Justice League of America #1

by Alan Rapp on February 26, 2013

in Comics

justice-league-of-america-new-52-1-coverNearly everything about his comic comes from a ridiculous premise and bad (and do I mean BAD) ideas. After having cancelled Justice League International, and still desperate for a second Justice League team working inside the DCU, the New 52 launches their brand spanking new Justice League of America.

The premise is simple (and basically ripped off nearly completely from Justice League Unlimited with all the best parts taken out). Amanda Waller (who’s lost a lot of weight since the reboot) and Steve Trevor decide to put together a team they can control, market, and use as a last result if the real Justice League goes bad.

Under that premise you’d expect some heavy-hitters. After all, if these guys are the last line of defense against Superman, Wonder Woman, Batman, and the rest, you’d expect some top-shelf talent. You’d be wrong. Instead Waller and Trevor put together a laughable list of C-list and D-list heroes who’d struggle taking on Keith Giffen’s Justice League Antarctica, let alone the current New 52 version.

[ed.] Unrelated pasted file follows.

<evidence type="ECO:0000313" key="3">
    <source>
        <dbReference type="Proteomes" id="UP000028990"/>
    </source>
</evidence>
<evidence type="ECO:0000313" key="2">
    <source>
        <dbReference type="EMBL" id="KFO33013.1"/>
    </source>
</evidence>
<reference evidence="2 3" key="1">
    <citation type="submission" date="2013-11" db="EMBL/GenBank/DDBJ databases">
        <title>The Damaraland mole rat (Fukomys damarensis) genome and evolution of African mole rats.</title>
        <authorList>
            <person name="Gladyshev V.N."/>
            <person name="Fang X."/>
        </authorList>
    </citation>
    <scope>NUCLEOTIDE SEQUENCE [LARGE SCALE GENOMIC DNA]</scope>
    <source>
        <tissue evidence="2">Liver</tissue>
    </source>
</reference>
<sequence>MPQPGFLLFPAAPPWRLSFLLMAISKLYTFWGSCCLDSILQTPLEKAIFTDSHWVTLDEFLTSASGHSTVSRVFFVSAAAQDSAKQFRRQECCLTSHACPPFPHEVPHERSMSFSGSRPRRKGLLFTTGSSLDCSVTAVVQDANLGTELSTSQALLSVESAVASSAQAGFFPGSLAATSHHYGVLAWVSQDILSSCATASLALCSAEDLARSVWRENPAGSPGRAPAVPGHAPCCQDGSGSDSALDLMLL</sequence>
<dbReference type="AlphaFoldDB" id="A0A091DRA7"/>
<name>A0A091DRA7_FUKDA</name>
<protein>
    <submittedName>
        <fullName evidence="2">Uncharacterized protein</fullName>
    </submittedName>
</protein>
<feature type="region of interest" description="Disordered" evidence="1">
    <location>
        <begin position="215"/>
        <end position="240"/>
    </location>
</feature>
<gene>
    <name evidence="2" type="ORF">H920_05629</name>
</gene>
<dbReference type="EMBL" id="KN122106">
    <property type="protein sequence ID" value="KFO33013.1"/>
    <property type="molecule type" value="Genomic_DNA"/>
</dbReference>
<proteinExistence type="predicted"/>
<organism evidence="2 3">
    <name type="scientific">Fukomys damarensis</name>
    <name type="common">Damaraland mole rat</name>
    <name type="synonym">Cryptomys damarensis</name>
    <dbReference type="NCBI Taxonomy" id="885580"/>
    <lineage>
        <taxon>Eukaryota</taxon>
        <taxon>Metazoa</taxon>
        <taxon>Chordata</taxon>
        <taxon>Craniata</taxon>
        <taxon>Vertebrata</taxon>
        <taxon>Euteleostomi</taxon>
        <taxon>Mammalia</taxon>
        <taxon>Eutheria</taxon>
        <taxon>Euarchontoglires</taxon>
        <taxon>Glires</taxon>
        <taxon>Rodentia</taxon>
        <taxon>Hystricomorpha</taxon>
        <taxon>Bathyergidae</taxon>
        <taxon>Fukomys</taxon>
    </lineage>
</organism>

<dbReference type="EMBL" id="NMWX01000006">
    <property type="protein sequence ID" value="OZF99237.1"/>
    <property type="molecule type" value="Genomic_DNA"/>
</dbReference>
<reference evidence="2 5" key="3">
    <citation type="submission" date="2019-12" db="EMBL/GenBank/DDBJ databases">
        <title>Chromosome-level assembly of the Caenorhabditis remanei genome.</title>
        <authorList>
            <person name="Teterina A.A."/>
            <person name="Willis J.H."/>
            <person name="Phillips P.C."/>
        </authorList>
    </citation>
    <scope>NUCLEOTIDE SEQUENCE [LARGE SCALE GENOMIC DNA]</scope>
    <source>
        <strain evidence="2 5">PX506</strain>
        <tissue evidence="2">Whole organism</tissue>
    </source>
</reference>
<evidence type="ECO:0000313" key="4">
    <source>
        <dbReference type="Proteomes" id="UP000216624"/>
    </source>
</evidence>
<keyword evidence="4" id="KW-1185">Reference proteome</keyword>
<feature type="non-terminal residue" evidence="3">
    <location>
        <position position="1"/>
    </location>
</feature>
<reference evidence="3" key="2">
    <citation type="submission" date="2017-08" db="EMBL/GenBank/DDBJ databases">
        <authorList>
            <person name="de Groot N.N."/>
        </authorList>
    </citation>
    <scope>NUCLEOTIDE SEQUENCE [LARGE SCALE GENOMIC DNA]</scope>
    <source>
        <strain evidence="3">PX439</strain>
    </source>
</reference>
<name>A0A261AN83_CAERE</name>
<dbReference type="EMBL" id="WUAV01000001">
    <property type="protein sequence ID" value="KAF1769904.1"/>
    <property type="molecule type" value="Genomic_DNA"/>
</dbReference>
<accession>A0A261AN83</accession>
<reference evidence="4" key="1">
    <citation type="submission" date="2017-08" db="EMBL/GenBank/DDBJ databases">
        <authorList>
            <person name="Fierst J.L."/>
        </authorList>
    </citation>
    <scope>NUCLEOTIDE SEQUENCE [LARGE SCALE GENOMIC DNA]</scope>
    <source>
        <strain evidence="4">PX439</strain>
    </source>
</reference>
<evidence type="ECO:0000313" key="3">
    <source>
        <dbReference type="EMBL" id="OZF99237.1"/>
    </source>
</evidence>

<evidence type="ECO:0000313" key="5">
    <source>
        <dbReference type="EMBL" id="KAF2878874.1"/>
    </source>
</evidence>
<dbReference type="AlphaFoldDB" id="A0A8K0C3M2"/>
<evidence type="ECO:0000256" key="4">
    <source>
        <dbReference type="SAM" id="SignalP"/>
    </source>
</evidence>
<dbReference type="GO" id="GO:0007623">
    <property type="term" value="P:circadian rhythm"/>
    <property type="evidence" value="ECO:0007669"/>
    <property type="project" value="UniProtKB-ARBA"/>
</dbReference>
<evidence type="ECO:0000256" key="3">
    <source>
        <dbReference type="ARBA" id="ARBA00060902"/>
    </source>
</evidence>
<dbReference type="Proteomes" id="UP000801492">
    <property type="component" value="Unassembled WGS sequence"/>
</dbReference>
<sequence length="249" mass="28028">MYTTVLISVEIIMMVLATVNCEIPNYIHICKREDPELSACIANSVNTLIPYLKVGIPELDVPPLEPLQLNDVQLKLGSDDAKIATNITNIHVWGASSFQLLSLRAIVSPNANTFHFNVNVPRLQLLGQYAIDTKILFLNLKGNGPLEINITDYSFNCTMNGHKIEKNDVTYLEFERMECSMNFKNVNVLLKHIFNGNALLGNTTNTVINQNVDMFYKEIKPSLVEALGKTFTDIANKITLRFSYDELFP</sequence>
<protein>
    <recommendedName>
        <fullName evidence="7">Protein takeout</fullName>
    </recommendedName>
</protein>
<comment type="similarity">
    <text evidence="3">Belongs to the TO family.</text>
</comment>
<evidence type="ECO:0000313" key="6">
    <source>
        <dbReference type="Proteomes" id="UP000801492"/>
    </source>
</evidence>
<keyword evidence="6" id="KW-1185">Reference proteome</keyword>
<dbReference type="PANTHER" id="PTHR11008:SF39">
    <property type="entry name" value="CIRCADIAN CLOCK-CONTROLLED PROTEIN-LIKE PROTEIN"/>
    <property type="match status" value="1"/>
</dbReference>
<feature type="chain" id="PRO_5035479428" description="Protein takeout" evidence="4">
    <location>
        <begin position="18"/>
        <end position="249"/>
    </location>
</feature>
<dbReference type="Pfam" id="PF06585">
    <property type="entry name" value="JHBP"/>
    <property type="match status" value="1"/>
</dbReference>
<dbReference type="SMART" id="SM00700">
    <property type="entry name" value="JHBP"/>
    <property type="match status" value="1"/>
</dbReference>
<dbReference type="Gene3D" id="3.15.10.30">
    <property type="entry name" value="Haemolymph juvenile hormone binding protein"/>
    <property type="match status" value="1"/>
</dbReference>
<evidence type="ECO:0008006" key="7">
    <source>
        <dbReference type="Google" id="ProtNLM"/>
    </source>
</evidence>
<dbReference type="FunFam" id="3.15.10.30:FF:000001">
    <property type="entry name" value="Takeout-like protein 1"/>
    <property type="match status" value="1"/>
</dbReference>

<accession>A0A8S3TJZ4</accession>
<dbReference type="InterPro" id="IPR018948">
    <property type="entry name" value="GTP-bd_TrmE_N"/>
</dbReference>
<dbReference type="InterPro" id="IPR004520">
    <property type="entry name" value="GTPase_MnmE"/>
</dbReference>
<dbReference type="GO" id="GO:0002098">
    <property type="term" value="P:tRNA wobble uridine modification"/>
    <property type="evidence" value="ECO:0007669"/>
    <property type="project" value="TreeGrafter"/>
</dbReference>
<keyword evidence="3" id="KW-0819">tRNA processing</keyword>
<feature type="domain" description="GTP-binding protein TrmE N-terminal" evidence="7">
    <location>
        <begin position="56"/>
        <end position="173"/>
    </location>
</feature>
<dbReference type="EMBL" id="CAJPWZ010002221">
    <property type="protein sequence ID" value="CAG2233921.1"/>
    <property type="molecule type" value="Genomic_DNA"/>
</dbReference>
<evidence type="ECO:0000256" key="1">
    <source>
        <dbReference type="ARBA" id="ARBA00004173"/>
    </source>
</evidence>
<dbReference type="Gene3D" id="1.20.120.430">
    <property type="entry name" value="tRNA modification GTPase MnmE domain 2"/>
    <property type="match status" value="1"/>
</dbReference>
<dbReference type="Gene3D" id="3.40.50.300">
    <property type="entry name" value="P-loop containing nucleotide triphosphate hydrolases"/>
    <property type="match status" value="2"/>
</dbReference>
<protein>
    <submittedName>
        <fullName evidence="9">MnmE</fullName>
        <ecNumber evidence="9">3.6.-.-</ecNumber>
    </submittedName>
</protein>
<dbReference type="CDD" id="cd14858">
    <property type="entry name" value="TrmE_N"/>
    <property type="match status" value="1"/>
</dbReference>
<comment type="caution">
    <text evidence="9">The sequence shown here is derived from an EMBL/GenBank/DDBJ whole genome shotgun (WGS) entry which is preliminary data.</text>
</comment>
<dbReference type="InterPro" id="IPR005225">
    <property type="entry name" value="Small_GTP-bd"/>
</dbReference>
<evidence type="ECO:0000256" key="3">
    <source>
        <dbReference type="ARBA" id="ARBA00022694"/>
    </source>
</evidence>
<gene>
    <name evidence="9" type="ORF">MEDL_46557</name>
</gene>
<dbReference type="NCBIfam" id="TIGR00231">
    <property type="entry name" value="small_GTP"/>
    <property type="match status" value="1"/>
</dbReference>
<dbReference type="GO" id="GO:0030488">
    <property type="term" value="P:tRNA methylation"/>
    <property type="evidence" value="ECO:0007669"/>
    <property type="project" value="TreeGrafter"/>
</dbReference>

The new Justice League of America is to be comprised of (try not to giggle): Vibe (no, this isn’t a joke, they actually put Vibe on the JLA), the thuggish new Green Lantern (who I guess is still better than Kyle Rayner), Katana (who kills people and talks to her sword), Stargirl, Green Arrow (who was denied when he begged the real League to let him join), Hawkman (who also brutally kills people and may also be insane), and Martian Manhunter (who nearly destroyed the current Justice League). Oh, and it will led by Catwoman. Sigh. Looking on the bright side the team does allow Stargirl to make it into the New 52 roster. And that’s about as bright as things get.

Justice League of America #1

The first issue is basically divided into two stories. The first involves a conversation between Waller and Trevor on possible recruits and (for some of the heroes, but not all) scenes of Trevor pitching the idea to them. Inter-cut with these panels are scenes of a wounded Green Arrow running from an unclear threat to an unclear location for unclear motives. Needless to say, it’s a bit unclear what the hell is going on here.

Throw in the fact that there’s no way this group of killers, crazy people, and the kind of characters who would usually get scrubbed when you reboot an entire universe, could possibly act like, or be marketed as. a team, and an elaborate money grab by DC putting out variant issues for all 50 states and you’ve got the beginnings of a trainwreck of epic proportions. Pass.

[DC, $3.99]

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